Thymidine Phosphorylase Expression ‘Useful’ as Predictive Marker of Response to Capecitabine

Oncology NEWS International Vol 13 No 9, Volume 13, Issue 9

The 30 reports in this special supplement to Oncology News International represent highlights of ongoing major clinical trials and new research presented at ASCO 2004 regarding state-of-the-art chemotherapeutic management of gastrointestinal and other cancers. Important developments in capecitabine as adjuvant therapy, novel targeted agents, and new combinations are discussed.

SEATTLE-Expression ofthymidine phosphorylase (TP), an enzymeinvolved in capecitabine (Xeloda)metabolism, may be a "useful"predictive marker for response tocapecitabine in patients with colorectalcancer. The results of a study usingcapecitabine plus irinotecan (CPT-11,Camptosar) for first-line treatment ofmetastatic colorectal cancer were reportedby Philip J. Gold, MD, directorof clinical research at the Swedish CancerInstitute in Seattle (abstract 3520)."Patients who were TP-positive had abetter outcome than patients who wereTP-negative, with respect to responseand time to tumor progression," Dr.Gold said.A total of 67 previously untreatedpatients enrolled in the phase II studyof oral capecitabine plus irinotecan,which was found to be a "very activeregimen," Dr. Gold said. As reportedat ASCO 2003 (abstract 1158), theobjective response rate for first-linecapecitabine/irinotecan was 45% (30patients).Three Key Enzymes Evaluated
As a part of that study, investigatorsplanned a biomarker analysis tosee if expression of certain enzymescorrelated with response. The principalinvestigator for that analysis wasNeal J. Meropol, MD, director of theGastrointestinal Cancer Program andthe Gastrointestinal Tumor Risk AssessmentProgram, Fox Chase CancerCenter, Philadelphia.Specifically, investigators evaluatedthree key enzymes:

  • thymidylate synthase, the maintarget of fluoropyrimidine activity; dihydropyrimidine dehydrogenase,responsible for inactivation offluorouracil (5-FU); and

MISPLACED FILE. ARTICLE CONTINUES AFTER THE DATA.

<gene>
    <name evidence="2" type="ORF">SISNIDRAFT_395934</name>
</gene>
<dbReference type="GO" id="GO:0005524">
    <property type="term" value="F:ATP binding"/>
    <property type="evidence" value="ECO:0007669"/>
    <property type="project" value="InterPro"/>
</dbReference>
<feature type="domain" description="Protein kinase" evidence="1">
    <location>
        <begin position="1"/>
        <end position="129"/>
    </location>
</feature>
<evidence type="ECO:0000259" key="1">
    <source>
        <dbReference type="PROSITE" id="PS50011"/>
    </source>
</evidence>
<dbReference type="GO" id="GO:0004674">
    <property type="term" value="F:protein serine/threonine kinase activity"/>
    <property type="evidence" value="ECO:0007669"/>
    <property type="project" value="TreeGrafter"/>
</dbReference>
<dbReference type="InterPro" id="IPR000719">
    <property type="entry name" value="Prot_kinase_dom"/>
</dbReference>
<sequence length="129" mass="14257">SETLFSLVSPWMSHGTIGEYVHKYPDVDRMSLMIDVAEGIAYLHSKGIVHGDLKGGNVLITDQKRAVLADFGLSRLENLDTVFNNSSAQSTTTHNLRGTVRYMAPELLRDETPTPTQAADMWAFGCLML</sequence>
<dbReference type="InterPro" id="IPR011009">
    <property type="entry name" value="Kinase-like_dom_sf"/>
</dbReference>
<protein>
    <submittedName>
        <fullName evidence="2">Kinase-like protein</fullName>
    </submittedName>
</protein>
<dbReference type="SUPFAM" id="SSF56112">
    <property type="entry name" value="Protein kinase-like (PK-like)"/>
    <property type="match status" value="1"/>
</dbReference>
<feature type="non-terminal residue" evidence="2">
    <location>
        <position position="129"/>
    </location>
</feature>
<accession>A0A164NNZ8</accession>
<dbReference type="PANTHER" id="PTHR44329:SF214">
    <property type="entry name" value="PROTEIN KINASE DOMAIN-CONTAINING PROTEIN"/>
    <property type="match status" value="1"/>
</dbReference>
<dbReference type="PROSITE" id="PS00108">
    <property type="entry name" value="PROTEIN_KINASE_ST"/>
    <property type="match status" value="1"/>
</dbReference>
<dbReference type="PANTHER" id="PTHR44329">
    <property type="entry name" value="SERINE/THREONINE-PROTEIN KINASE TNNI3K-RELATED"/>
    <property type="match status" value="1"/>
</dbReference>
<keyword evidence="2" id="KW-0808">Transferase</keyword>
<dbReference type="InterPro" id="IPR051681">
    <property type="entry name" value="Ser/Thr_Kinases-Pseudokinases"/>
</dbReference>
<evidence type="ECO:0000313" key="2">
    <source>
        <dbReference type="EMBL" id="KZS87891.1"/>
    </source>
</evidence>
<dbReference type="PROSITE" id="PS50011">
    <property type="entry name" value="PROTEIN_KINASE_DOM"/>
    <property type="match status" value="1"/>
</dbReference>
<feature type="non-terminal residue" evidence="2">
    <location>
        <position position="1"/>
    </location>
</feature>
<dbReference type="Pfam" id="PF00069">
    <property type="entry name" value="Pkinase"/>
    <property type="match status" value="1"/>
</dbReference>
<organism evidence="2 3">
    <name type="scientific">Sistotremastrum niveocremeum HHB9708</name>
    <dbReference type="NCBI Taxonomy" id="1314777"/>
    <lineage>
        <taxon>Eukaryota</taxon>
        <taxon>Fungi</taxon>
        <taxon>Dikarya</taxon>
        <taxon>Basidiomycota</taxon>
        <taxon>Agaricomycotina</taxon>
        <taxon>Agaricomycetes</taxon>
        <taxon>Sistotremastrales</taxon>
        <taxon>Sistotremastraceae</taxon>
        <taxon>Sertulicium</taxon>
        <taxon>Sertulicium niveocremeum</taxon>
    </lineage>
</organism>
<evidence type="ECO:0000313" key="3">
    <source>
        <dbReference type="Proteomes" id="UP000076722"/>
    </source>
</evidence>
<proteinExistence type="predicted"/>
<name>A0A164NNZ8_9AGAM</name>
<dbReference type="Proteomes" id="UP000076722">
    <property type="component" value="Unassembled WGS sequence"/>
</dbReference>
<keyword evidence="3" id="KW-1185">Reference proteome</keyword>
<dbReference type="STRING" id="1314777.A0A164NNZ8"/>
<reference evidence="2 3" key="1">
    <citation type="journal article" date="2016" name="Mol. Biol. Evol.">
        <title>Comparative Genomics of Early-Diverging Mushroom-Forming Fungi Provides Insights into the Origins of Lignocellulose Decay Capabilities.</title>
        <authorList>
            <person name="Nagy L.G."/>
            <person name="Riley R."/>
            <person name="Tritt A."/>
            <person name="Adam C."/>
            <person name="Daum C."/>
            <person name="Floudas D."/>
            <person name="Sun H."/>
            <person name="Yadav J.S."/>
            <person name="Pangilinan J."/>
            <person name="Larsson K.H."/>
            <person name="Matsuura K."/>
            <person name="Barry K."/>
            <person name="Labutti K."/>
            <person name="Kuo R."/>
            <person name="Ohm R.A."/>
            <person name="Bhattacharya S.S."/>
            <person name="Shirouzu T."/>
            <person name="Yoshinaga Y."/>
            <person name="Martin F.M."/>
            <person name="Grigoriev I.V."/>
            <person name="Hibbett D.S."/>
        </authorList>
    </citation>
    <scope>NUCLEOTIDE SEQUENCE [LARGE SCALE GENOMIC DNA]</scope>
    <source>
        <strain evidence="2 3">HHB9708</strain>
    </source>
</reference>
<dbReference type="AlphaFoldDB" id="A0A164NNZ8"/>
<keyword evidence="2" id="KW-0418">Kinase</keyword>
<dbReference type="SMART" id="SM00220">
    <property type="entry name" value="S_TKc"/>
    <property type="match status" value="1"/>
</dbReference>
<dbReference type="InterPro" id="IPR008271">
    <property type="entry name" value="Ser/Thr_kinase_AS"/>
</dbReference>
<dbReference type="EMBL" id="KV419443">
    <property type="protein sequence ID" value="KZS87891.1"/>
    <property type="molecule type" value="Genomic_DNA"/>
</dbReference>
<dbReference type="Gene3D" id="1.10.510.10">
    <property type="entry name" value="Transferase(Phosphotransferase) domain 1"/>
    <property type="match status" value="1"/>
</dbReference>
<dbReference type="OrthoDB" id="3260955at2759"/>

• TP, which catalyzes the last stepin converting capecitabine to 5-FU,and is expressed to a greater degree intumor vs normal tissue.

Expression of those three enzymeswas evaluated using two different modalities:immunohistochemistry(IHC) and gene expression analysisusing reverse transcriptase polymerasechain reaction (RT-PCR).The results of the IHC analysis suggestedthat TP was a predictive marker.The response rate in TP-positiveprimary tumors was 65% (22 of 34patients), vs 27% (4 of 15 patients) inTP-negative primary tumors. Responserate also correlated with TPstatus in evaluation of metastatic sitetumors (61% for TP-positive tumorsvs 14% for TP-negative tumors).The RT-PCR analysis confirmedthese findings, both for primary andmetastatic tumors. For example, investigatorsfound response was morelikely in tumors with levels of TPmRNA greater than the mean (86% vs38%).Neither of the other enzymes evaluated(thymidylate synthase and dihydropyrimidinedehydrogenase)were shown to be predictive of responseor time to progression on IHCand RT-PCR analysis."TP is important in the conversionof capecitabine to 5-FU, so one couldpostulate that the more TP that'saround, the more capecitabine thatcould get converted into 5-FU andenter the tumor cell," Dr. Gold said.

Models Needed

Further investigations will be neededto confirm these results and developmodels to integrate TP into themanagement of colorectal cancer, investigatorssaid."In the not too distant future, probablywithin the next 5 to 7 years ... wewill be able to run a profile on what[biomarkers] are most relevant, andtailor the therapy," he said. "So if weknow a patient has a high TP level inthe tumor, [that patient] may be agood candidate to get capecitabinebasedtherapy."